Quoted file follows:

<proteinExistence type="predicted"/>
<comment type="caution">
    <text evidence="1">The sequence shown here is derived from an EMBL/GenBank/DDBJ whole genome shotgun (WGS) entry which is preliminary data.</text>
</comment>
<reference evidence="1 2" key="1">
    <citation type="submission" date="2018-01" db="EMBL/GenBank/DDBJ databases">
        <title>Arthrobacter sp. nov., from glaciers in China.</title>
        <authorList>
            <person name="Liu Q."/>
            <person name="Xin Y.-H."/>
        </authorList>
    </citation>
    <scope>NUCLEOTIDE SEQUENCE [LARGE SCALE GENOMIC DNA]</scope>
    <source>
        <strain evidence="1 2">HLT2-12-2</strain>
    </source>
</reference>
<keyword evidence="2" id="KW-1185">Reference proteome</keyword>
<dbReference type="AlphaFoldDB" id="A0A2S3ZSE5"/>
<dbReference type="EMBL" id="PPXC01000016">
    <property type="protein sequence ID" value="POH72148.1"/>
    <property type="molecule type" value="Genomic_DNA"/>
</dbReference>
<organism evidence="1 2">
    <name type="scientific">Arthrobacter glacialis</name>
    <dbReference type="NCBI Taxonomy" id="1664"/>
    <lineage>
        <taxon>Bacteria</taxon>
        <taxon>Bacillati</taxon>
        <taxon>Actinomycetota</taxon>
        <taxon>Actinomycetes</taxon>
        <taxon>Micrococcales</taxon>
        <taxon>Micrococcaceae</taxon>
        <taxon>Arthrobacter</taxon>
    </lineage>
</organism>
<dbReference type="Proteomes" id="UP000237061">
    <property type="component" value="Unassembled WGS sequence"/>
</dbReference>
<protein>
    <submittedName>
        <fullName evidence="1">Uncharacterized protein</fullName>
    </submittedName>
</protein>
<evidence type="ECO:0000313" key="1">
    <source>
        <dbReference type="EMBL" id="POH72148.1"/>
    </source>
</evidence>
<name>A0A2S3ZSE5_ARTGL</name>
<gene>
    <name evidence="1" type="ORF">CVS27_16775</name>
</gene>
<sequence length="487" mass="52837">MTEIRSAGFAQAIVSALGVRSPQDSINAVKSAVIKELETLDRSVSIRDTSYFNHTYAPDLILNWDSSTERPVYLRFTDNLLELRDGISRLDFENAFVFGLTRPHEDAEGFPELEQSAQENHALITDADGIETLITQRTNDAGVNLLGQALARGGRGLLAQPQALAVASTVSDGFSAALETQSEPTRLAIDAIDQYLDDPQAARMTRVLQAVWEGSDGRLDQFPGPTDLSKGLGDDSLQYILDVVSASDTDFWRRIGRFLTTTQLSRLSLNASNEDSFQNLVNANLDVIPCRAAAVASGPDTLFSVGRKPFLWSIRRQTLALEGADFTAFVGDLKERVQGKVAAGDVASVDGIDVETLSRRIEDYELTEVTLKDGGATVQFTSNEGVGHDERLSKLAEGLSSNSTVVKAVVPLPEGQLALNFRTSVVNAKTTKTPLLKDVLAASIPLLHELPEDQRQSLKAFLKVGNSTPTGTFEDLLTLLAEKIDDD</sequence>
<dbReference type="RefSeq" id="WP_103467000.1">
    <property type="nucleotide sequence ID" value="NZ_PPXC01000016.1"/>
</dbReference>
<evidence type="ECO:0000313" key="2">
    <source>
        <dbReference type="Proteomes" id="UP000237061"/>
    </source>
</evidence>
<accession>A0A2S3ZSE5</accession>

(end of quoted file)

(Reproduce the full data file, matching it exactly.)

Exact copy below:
<proteinExistence type="predicted"/>
<comment type="caution">
    <text evidence="1">The sequence shown here is derived from an EMBL/GenBank/DDBJ whole genome shotgun (WGS) entry which is preliminary data.</text>
</comment>
<reference evidence="1 2" key="1">
    <citation type="submission" date="2018-01" db="EMBL/GenBank/DDBJ databases">
        <title>Arthrobacter sp. nov., from glaciers in China.</title>
        <authorList>
            <person name="Liu Q."/>
            <person name="Xin Y.-H."/>
        </authorList>
    </citation>
    <scope>NUCLEOTIDE SEQUENCE [LARGE SCALE GENOMIC DNA]</scope>
    <source>
        <strain evidence="1 2">HLT2-12-2</strain>
    </source>
</reference>
<keyword evidence="2" id="KW-1185">Reference proteome</keyword>
<dbReference type="AlphaFoldDB" id="A0A2S3ZSE5"/>
<dbReference type="EMBL" id="PPXC01000016">
    <property type="protein sequence ID" value="POH72148.1"/>
    <property type="molecule type" value="Genomic_DNA"/>
</dbReference>
<organism evidence="1 2">
    <name type="scientific">Arthrobacter glacialis</name>
    <dbReference type="NCBI Taxonomy" id="1664"/>
    <lineage>
        <taxon>Bacteria</taxon>
        <taxon>Bacillati</taxon>
        <taxon>Actinomycetota</taxon>
        <taxon>Actinomycetes</taxon>
        <taxon>Micrococcales</taxon>
        <taxon>Micrococcaceae</taxon>
        <taxon>Arthrobacter</taxon>
    </lineage>
</organism>
<dbReference type="Proteomes" id="UP000237061">
    <property type="component" value="Unassembled WGS sequence"/>
</dbReference>
<protein>
    <submittedName>
        <fullName evidence="1">Uncharacterized protein</fullName>
    </submittedName>
</protein>
<evidence type="ECO:0000313" key="1">
    <source>
        <dbReference type="EMBL" id="POH72148.1"/>
    </source>
</evidence>
<name>A0A2S3ZSE5_ARTGL</name>
<gene>
    <name evidence="1" type="ORF">CVS27_16775</name>
</gene>
<sequence length="487" mass="52837">MTEIRSAGFAQAIVSALGVRSPQDSINAVKSAVIKELETLDRSVSIRDTSYFNHTYAPDLILNWDSSTERPVYLRFTDNLLELRDGISRLDFENAFVFGLTRPHEDAEGFPELEQSAQENHALITDADGIETLITQRTNDAGVNLLGQALARGGRGLLAQPQALAVASTVSDGFSAALETQSEPTRLAIDAIDQYLDDPQAARMTRVLQAVWEGSDGRLDQFPGPTDLSKGLGDDSLQYILDVVSASDTDFWRRIGRFLTTTQLSRLSLNASNEDSFQNLVNANLDVIPCRAAAVASGPDTLFSVGRKPFLWSIRRQTLALEGADFTAFVGDLKERVQGKVAAGDVASVDGIDVETLSRRIEDYELTEVTLKDGGATVQFTSNEGVGHDERLSKLAEGLSSNSTVVKAVVPLPEGQLALNFRTSVVNAKTTKTPLLKDVLAASIPLLHELPEDQRQSLKAFLKVGNSTPTGTFEDLLTLLAEKIDDD</sequence>
<dbReference type="RefSeq" id="WP_103467000.1">
    <property type="nucleotide sequence ID" value="NZ_PPXC01000016.1"/>
</dbReference>
<evidence type="ECO:0000313" key="2">
    <source>
        <dbReference type="Proteomes" id="UP000237061"/>
    </source>
</evidence>
<accession>A0A2S3ZSE5</accession>